Whenever my mum used the expression Faramalocchio! It was an exclamation more than it was an accusation against someone who might be giving you the evil eye. It was more in the vein of:

“Oh for fuck sakes! What happened!” or

“Oh my goodness!” or

“Oh dear!”

As if one had made a mistake of sorts, tripped or slipped or dropped a glass on the concrete tiles and was never at fault.

One day we were sitting in the morning sun, having a cup of tea and she said “Faramalocchio, ma vecchiama! (Oh my, how we’ve aged!)

Which was said more in the vein of a revelation. As if it had just suddenly occurred to her that we were old. It was as if we had just arrived at a place of equal footing, the point of understanding, where everything that she and I had ever experienced was the same and that now we could compare notes on the status of seniority.

In denial, slightly perplexed by the statement, I did not enquire but I imagined that it meant that we had both experienced rites of passage such as marriage, giving birth, buying a house and raising a family. Here we were, two ancient women sitting together stirring memories. Like women may have done in the childhood village of Natile, Calabria, Italy. For her, I think there is a nostalgic longing for the companionship of village life, comfort in the banter of women’s machinations.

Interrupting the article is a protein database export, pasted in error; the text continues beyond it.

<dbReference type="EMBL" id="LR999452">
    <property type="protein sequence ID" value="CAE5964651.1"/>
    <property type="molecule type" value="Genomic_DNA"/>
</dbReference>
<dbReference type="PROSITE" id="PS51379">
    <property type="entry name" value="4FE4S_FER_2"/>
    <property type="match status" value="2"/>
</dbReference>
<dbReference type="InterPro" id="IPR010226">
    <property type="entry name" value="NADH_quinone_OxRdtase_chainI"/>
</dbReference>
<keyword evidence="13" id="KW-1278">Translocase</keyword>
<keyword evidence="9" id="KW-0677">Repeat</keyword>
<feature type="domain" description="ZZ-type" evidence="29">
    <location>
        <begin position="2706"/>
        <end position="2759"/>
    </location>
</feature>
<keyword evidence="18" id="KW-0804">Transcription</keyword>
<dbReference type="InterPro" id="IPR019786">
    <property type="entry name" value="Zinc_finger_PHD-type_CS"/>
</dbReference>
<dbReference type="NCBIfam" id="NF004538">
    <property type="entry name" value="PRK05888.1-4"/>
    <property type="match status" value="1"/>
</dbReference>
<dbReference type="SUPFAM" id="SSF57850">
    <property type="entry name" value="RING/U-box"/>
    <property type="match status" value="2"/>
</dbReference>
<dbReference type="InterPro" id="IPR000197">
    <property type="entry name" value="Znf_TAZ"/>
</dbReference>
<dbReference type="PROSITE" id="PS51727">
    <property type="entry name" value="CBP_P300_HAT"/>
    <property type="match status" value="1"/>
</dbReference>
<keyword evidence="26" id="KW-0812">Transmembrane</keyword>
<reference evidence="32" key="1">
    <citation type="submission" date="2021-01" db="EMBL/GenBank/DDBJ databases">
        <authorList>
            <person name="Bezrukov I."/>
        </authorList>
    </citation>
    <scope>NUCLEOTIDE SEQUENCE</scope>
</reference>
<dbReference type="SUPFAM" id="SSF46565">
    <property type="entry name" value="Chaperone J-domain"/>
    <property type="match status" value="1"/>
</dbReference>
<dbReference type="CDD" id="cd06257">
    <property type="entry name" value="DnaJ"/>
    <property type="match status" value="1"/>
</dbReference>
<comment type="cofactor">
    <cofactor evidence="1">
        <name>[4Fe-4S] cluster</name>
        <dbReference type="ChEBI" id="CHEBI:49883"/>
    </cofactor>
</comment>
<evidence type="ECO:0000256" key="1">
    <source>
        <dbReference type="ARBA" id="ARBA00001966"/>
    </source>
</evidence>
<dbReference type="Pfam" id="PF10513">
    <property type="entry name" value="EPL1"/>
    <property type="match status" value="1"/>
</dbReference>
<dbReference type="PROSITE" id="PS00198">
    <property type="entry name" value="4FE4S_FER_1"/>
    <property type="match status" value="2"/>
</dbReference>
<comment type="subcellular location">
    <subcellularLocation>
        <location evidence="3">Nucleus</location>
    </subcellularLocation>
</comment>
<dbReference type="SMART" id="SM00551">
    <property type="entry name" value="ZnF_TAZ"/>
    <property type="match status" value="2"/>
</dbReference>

Growing old in Australia is a new phenomenon for second-generation 1950 migrants. It’s also a difficult reality that we endure as the stoic parents who once held us, need to be held. That reality hits like an unexpected tsunami of tears, drowning us with the longing for ‘once upon a time’ and ‘if only’.

We all deserve to have good things, as our essence is goodness.

In my 50s I vow to celebrate, appreciate, love more and suffer less, because I am here, alive and kicking. It’s our turn to experience this revelation of wisdom and that growing older transcends beyond sickness and death, but that this milestone is about embracing all the wonderful things that make life beautiful.



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